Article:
When I first came to China I was a newbie and I didn’t know anything about internet censorship. So, my new friends provided me with a free VPN called FreeGate and that worked okay at first but after time it wasn’t cutting it for heavy internet usage.
My next step in internet freedom was Panda Pow. Panda Pow really was the next step, it worked better then FreeGate but I still had trouble watching YouTube videos and sometimes it had problems connecting to the outside servers.
It wasn’t until I moved to Beijing and started working for an IT company that I found a reliable VPN and decided to invest the money. Now days, I use Astrill and I have no problems accessing the internet.
What is the purpose of the Great Firewall of China?
The great firewall of China is a contradiction because the purpose is to protect the people and the government from harm. Some things that are considered harmful are adult sites, anything that displays the CCP in a negative light (Tiananmen, Tibet, Human Rights, etc.) and anything that can harm Chinese industries.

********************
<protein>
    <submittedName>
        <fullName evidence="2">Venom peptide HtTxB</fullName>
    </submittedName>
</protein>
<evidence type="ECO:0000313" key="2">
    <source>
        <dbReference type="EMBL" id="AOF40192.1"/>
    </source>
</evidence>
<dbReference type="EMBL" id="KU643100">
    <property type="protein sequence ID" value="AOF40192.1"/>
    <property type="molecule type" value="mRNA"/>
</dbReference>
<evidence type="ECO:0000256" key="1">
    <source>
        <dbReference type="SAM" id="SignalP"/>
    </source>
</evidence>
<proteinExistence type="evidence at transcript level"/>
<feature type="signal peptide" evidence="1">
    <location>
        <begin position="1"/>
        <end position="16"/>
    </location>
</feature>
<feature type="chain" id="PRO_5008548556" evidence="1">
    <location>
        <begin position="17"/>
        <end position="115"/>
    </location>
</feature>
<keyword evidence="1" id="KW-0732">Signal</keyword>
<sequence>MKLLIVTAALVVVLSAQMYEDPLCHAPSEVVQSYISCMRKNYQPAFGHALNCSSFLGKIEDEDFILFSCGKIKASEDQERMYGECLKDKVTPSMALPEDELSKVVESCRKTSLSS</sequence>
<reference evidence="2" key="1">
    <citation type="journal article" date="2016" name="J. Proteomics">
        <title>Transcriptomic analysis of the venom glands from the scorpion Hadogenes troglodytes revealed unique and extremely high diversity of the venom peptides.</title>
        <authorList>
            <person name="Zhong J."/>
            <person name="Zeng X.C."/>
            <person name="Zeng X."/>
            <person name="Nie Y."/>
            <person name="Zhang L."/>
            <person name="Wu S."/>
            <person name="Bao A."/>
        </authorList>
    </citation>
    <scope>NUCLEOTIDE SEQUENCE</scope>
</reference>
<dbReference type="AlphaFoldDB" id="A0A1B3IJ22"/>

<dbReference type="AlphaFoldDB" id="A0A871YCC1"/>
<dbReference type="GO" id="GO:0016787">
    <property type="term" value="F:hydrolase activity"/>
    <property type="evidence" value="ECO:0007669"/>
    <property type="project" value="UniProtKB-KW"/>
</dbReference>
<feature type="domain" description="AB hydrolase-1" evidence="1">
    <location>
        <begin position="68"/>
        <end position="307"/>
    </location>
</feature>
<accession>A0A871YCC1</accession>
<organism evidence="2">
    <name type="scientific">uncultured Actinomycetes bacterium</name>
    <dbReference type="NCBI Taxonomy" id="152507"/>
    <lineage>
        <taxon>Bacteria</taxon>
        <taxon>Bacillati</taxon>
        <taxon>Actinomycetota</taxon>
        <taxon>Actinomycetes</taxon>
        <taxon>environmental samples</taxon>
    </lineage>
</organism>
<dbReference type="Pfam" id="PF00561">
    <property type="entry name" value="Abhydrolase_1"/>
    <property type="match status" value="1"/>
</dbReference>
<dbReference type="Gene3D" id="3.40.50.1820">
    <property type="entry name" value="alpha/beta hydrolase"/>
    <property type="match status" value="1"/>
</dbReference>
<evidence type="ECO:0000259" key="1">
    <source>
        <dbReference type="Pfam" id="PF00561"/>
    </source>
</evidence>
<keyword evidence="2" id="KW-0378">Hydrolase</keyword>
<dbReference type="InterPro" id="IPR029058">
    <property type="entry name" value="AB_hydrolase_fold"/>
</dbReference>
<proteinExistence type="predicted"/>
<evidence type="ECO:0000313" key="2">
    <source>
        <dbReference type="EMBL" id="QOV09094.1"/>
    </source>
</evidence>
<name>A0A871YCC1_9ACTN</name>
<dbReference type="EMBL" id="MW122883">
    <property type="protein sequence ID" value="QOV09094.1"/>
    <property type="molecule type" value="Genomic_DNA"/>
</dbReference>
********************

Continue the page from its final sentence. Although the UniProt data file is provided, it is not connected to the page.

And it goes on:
The reason I say it is a contradiction is because anyone that use Sina Weibo or other SNS in China know that adult content is not being blocked. Case in point: Brazzar which is an online adult site is not blocked in China. If you are in China feel free to look it up. (I will not provide the link here because I do not want to be affiliated with that type of site.) If you live outside of China and you want to check my facts click here and you can test any site.
Another, observation I have made is that here in China many people know what the CCP has done and are currently doing in regards to Tiananmen, Tibet, Human Rights, etc. So, that leads us to only one reason the government would block websites. This is a basic form of protectionism. The CCP has been trying to build Chinese internet brands and sites in order to profit for the rise in online commerce in China.